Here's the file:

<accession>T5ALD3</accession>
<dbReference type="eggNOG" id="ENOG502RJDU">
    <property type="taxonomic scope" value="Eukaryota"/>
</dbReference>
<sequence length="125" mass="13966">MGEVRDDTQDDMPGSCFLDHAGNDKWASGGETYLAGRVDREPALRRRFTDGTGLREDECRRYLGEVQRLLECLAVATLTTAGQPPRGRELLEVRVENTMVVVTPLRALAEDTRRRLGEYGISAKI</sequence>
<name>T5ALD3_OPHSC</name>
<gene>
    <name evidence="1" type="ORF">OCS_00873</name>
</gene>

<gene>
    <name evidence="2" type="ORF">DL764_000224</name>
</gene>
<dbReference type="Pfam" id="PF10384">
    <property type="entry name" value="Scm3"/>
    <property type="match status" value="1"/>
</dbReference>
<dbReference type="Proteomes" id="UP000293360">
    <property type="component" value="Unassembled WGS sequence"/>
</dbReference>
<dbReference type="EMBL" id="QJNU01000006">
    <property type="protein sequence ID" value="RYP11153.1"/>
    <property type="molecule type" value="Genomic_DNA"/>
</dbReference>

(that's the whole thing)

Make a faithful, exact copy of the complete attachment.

<accession>T5ALD3</accession>
<dbReference type="eggNOG" id="ENOG502RJDU">
    <property type="taxonomic scope" value="Eukaryota"/>
</dbReference>
<sequence length="125" mass="13966">MGEVRDDTQDDMPGSCFLDHAGNDKWASGGETYLAGRVDREPALRRRFTDGTGLREDECRRYLGEVQRLLECLAVATLTTAGQPPRGRELLEVRVENTMVVVTPLRALAEDTRRRLGEYGISAKI</sequence>
<name>T5ALD3_OPHSC</name>
<gene>
    <name evidence="1" type="ORF">OCS_00873</name>
</gene>

<gene>
    <name evidence="2" type="ORF">DL764_000224</name>
</gene>
<dbReference type="Pfam" id="PF10384">
    <property type="entry name" value="Scm3"/>
    <property type="match status" value="1"/>
</dbReference>
<dbReference type="Proteomes" id="UP000293360">
    <property type="component" value="Unassembled WGS sequence"/>
</dbReference>
<dbReference type="EMBL" id="QJNU01000006">
    <property type="protein sequence ID" value="RYP11153.1"/>
    <property type="molecule type" value="Genomic_DNA"/>
</dbReference>